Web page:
game I estimated we were rolling 1,000 to 2,000 dice. Largely because we were using punishers in our list. But also because of first rank fire, second rank fire, having 60 guardsmen with Lasguns all of which need to fire multiple times etc. Now don’t get me wrong, I love rolling dice, it's all part of the fun. But when you’ve rolled 49 dice for your Leman Russ Punisher (incl Heavy Bolters) and you are short on time, it gets a lot less fun. I started to estimate how much time it takes to roll those dice and across a game I think between FRFSRF, two Punishers and some Infantry Squads, we were spending up to 30mins just rolling the dice. Including everything from finding and counting 49 dice, rolling them, fishing out dice from terrain or under models, re-rolling 1’s, removing all the misses, rolling rounds, re-rolls on wounds (heirloom of conquest or strategems), then handing over to the opponent to roll saves (and of course many opponents want to use their own ‘special’ dice which they then have to find etc). 30mins of precious game time that I don’t feel was adding great value to the experience. So, we did something that seemed controversial at first. We got a dice app – the official Games Workshop App called ‘Assault Dice’.

This App uses a physics engine to actually roll 3D digital dice. You can pre-load it with the number of dice you need for punishers or an infantry squad and get down to the number of wounds in less than 30 seconds. All in all it saves about 20mins per game – for us, it is literally the difference between finishing at turn 4 or 5.

We only used the dice app for 19 dice rolls and above, for everything else we used normal dice. I had tested it out beforehand in some games at my local Games Workshop store and people were pretty relaxed about it. At the tournament we asked all our opponents in advance and they were cool with it, other than in the final game where they said they “didn’t trust it and wanted to see the actual dice rolled”. That was no problem and we didn’t quibble. However, there was some serious irony to this as we were winning at turn 4 and had 10 mins left on the clock, we were playing our turn as quick as we could and they were getting a little grumpy and pressuring us to roll through the dice quicker as they could win at turn 5! I really had to bite back a response about the dice app – but that was really just the game 5 tiredness kicking in on both sides.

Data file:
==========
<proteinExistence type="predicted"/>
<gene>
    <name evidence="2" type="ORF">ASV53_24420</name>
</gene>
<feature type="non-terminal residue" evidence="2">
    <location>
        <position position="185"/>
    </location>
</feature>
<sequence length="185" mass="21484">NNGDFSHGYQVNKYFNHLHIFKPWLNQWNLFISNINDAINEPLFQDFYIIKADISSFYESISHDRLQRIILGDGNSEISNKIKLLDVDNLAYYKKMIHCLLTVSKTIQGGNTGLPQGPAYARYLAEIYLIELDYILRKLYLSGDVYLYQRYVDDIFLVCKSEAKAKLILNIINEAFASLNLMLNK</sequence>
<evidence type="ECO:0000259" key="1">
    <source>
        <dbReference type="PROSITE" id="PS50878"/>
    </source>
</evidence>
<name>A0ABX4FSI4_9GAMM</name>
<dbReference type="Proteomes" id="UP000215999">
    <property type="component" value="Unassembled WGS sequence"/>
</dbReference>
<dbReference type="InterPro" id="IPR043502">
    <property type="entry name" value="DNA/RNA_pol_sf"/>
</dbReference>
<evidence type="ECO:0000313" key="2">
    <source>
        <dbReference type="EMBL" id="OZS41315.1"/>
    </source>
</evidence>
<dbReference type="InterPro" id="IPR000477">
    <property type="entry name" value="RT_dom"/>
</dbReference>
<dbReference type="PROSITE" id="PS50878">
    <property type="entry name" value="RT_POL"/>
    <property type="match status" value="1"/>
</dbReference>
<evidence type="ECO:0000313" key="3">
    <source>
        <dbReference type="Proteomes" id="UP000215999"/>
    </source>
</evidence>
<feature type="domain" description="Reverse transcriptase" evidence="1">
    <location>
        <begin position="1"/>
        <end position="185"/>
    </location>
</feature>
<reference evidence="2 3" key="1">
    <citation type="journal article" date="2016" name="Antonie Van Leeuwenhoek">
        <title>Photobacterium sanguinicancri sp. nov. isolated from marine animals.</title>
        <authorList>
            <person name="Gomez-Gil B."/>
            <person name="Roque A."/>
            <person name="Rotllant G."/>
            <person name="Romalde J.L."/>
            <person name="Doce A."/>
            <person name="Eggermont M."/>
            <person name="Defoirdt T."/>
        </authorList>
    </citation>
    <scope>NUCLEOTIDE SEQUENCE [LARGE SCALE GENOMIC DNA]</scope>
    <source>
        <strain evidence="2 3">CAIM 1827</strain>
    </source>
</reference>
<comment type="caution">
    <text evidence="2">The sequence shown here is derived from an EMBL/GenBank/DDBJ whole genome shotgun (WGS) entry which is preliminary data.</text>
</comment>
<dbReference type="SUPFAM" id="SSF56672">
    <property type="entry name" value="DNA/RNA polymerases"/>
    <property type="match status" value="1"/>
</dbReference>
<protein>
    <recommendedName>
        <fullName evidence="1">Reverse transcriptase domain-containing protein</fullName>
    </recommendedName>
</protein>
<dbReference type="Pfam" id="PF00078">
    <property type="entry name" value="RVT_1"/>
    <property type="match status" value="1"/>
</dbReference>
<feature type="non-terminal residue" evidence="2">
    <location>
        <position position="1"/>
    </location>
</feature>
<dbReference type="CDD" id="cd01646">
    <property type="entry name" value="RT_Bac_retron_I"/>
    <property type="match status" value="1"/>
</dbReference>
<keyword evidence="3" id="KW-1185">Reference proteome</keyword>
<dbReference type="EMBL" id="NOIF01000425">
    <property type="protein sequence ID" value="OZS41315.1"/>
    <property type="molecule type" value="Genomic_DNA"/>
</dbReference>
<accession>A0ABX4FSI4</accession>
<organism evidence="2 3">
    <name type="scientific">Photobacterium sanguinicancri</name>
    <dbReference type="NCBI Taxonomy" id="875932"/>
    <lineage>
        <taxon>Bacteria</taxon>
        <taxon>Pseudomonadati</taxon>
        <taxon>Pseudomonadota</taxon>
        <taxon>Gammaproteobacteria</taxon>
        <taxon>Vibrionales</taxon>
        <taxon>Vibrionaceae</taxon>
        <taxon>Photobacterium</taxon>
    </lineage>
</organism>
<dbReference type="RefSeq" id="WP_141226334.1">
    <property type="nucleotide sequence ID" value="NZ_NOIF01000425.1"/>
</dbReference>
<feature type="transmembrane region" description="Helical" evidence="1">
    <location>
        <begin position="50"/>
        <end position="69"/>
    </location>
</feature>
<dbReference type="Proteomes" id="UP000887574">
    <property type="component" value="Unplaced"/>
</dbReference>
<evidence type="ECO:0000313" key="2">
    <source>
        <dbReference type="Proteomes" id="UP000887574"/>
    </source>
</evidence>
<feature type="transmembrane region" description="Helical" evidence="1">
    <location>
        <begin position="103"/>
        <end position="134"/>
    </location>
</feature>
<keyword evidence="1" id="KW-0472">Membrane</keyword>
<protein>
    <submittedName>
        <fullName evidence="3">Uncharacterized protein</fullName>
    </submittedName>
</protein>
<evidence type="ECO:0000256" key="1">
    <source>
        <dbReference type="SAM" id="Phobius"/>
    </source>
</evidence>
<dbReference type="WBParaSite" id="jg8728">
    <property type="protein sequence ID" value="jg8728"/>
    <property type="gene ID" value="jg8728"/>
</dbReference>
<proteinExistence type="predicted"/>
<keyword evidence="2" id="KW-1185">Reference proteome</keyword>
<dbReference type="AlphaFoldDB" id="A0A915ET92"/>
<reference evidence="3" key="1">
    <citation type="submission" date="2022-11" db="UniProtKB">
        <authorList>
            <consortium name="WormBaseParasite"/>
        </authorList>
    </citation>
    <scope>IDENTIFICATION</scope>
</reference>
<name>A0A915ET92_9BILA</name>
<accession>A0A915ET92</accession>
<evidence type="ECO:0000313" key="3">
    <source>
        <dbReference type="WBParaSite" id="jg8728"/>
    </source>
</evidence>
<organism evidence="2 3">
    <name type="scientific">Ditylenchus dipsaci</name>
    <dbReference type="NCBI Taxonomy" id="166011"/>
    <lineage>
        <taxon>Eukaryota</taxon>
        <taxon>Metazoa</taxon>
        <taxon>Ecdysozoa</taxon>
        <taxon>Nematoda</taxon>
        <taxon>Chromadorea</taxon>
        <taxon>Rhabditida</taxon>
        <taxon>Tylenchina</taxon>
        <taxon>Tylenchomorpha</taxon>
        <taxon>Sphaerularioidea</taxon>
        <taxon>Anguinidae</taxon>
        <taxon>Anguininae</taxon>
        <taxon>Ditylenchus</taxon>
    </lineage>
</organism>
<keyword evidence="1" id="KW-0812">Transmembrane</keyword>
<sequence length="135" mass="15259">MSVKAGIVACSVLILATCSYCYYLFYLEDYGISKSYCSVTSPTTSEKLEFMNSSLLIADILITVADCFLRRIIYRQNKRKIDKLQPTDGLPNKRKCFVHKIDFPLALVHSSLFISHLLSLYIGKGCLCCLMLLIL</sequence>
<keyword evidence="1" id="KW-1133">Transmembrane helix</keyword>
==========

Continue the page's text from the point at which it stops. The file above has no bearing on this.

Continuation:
My view Is that I would rather spend my time doing something tactical or strategic and getting through at least 5 turns than watching 20-50 dice hit the table multiple times. In a pressured tournament environment and when the tables get quite cluttered, I really don’t see it adding a lot of value. Indeed, the dice app itself is quite fun to use as both teams would stand around it watching the dice settle. Incidentally some of our opponents began using our dice app for their saves after the wounds had been caused as the game went on which saved even more time!!

5.Chess clocks
Lots of folks seem keen on chess clocks and I can see the logic there, but for me it’s a little too clinical at my level. Perhaps for the top 16 at the ITC in the US, or its peer in the UK. But I think it can get in the way of the spirit of the game for the level I play at. I would be really interested to give it a try at some point though or to hear from a major tournament that has tried it. I felt the same about dice apps at first, but I actually love it now and who knows?

6. Know the rules and your codex
I think if you are playing at a tournament you should know your own rules, the grey areas and the generally accepted approach to those. James and I hadn’t had the opportunity to practice much, so we made up for this by studying all of our rules and their grey areas and by writing out cheat sheets (you can find ours HERE) with all the stats for our units and weapons. These we laminated and kept handy throughout the weekend. Saving time thumbing through the codex for the right page. Other than that the best advice is just to practice against different armies and write notes afterwards about what rules you learned and keep a summary of this as things to remember when you are in the tournament. We did this and built it into our phase-by-phase tactics.